“He who learns must suffer and Even in our sleep pain which cannot forget…falls drop by drop upon the heart until in our own despair against our will comes wisdom through …the awful (awesome) grace of God” -Aeschylus
As another year has whizzed on by, I am beginning to reflect on the year’s events particularly as so many of my Parkinson’s patients have gone to be with the Lord this year.
First, I am eternally grateful I had the opportunity to be part of the life of so many wonderful individuals and families who took me into their homes even after I stopped practicing. Particularly grateful I am to have shared this life’s journey with many Parkinson’s women who were also pillars in my community. Their faith and struggles with this chronic illness has served as a living testament to the grace of God in theirs, as well as in my life.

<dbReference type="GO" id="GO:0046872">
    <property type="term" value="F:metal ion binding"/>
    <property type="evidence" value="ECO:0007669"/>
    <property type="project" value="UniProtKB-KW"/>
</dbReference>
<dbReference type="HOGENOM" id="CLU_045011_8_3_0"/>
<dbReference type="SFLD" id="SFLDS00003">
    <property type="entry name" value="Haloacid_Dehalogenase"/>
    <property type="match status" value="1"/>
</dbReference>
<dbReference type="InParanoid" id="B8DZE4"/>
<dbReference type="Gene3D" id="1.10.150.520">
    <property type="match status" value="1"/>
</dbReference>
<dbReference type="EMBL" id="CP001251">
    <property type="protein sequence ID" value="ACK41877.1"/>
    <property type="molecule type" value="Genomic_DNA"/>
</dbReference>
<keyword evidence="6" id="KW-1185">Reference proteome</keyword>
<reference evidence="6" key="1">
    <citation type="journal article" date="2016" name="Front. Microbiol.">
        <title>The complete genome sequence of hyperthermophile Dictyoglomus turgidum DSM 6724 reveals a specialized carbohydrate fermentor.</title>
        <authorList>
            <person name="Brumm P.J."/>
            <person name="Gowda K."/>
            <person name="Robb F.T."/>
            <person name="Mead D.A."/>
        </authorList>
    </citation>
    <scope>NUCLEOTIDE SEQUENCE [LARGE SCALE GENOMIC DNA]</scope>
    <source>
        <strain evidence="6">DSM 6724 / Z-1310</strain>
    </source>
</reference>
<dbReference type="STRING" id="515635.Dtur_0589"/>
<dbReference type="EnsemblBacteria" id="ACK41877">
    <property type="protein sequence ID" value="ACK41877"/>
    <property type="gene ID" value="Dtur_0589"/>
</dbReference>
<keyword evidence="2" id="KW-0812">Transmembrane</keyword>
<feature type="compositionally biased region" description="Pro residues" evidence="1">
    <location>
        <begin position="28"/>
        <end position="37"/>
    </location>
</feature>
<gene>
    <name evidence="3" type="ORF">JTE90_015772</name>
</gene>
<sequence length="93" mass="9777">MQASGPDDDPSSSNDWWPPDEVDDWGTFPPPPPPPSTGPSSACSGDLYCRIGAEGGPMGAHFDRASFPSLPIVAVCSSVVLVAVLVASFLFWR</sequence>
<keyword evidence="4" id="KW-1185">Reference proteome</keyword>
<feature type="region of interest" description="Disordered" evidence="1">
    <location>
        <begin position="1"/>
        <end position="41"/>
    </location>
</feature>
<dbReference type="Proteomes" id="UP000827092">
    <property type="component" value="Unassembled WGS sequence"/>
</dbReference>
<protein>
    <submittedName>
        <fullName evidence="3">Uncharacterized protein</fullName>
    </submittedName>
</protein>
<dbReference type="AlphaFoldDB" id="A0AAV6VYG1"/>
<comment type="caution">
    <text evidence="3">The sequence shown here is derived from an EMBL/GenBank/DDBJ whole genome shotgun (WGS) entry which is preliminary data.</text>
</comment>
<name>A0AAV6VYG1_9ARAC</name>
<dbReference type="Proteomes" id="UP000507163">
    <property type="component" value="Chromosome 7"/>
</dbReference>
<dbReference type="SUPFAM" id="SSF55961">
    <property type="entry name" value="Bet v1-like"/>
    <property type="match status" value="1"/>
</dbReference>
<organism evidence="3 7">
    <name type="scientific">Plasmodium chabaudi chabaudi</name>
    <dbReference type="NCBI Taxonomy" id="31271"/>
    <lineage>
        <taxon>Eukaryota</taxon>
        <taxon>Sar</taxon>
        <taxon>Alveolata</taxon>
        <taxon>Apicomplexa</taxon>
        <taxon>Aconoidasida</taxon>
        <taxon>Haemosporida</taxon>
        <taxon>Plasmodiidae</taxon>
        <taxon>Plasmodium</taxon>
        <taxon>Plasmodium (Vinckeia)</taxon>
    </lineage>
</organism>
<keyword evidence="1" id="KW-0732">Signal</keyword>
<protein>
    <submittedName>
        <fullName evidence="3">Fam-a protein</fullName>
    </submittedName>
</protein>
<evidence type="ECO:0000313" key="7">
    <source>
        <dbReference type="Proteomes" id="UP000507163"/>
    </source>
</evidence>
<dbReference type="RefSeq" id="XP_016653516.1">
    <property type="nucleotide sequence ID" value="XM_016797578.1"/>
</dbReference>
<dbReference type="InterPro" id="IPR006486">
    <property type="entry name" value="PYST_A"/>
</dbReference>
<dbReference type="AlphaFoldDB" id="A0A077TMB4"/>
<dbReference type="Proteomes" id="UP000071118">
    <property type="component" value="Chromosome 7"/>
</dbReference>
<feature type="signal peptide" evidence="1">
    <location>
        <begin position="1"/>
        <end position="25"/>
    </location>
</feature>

One such lovely lady, whom I had the pleasure of caring for; once asked her mother as a child if “God (Jesus) could come next year,” yes her mother replied. “Mom, could he come next month?” Yes, sweet child. “Could he come tomorrow? But, of course he can sweet girl. “Could he come today?” Yes, sweet child. “Then, mom could you hurry up and do my hair.”
As I learned of this story recently from the family member of my dear precious patient’s love for God, I was reminded of how that kind of love and enthusiasm is what this season is about. Even when she got PD later on in life she was always prepared and thankful sharing her love with others.